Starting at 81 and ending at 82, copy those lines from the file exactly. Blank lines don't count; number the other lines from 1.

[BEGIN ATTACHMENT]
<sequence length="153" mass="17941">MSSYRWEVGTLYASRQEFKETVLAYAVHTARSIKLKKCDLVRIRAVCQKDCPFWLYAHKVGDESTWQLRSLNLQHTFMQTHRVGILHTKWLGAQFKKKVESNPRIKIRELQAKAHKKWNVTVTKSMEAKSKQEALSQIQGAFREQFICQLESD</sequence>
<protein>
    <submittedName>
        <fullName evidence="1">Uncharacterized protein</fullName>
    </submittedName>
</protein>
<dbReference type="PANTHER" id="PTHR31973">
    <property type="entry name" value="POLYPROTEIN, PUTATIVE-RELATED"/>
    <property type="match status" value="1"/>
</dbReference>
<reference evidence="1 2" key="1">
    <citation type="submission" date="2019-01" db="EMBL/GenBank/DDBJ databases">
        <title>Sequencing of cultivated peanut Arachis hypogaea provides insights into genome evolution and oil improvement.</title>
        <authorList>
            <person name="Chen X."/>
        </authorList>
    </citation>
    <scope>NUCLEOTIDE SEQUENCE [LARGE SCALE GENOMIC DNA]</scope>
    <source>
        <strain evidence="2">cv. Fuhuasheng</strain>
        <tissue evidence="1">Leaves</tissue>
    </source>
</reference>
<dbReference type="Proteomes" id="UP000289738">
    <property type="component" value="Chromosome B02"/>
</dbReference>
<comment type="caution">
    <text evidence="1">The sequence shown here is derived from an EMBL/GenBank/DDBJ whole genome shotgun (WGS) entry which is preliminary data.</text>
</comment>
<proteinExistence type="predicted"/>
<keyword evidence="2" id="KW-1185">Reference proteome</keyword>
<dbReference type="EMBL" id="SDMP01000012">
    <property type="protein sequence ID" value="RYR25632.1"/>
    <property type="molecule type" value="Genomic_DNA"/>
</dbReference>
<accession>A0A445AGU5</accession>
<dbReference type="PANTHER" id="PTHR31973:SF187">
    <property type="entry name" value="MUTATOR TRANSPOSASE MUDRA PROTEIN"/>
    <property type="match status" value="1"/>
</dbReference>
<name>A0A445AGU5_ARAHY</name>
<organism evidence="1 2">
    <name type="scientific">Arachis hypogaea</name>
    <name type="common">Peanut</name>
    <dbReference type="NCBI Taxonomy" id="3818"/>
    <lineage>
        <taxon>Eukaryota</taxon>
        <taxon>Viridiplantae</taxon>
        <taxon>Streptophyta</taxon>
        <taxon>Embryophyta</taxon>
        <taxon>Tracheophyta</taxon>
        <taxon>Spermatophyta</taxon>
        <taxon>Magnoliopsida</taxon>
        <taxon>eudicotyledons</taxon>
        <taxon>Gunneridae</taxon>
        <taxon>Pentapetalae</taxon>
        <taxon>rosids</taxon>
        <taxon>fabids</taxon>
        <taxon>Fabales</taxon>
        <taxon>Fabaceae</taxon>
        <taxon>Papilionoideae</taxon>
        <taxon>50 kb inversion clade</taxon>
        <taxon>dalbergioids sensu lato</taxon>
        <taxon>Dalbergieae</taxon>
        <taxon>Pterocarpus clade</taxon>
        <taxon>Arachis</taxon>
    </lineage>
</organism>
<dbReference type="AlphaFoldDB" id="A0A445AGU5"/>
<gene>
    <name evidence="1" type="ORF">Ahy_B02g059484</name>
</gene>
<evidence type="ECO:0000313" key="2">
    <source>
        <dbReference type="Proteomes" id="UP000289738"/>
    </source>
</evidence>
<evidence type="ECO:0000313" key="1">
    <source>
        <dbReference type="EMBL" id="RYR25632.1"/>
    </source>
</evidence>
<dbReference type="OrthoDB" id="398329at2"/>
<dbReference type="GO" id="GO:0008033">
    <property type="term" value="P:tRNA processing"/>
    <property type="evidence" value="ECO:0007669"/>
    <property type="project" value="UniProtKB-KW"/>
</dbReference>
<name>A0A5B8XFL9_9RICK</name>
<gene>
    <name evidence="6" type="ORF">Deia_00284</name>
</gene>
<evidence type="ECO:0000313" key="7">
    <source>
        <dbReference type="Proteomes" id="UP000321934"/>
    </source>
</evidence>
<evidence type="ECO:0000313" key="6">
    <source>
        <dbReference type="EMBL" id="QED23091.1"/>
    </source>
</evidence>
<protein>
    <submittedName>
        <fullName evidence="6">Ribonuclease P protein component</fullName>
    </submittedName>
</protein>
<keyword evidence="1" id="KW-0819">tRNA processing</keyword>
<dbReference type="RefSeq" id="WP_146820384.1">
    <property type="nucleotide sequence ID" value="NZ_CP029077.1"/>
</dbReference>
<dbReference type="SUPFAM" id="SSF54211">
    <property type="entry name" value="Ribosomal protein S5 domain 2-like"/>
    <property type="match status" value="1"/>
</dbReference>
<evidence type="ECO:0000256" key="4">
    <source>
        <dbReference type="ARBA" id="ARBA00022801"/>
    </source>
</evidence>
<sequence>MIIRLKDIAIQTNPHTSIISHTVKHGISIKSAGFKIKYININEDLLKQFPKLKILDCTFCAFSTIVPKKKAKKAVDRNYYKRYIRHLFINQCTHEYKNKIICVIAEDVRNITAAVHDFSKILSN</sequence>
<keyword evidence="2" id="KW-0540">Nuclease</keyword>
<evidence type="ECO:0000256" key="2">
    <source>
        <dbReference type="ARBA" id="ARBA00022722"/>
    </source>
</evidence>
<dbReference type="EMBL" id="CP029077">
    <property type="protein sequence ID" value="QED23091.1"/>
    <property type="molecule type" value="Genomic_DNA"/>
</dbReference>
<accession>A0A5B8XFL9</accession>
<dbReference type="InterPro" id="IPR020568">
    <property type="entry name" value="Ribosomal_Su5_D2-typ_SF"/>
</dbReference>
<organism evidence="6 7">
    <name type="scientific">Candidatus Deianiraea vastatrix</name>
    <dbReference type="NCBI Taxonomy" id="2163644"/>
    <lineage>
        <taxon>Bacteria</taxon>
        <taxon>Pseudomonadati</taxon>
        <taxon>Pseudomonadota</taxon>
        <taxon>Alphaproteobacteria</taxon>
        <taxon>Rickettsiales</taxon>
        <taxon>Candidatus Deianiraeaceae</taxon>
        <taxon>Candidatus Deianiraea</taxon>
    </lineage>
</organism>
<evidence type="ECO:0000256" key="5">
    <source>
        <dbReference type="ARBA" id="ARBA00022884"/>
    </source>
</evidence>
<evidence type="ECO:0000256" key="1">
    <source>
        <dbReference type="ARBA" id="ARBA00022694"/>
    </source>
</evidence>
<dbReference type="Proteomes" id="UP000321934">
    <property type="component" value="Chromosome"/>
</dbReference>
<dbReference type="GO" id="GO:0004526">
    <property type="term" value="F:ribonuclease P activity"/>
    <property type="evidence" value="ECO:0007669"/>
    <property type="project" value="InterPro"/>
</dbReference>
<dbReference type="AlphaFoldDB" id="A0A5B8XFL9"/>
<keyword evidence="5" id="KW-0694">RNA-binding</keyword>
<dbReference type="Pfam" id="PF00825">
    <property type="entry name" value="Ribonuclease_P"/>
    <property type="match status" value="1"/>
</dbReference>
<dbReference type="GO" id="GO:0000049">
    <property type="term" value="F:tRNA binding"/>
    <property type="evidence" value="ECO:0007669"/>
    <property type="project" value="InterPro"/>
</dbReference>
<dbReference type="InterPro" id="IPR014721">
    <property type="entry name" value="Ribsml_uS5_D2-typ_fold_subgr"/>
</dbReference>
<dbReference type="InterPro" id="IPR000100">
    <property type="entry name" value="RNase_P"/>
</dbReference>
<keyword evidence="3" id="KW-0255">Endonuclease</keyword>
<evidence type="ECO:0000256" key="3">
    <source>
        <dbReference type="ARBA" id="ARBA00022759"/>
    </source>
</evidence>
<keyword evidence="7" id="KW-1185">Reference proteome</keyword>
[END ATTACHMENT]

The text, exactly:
    </source>
</evidence>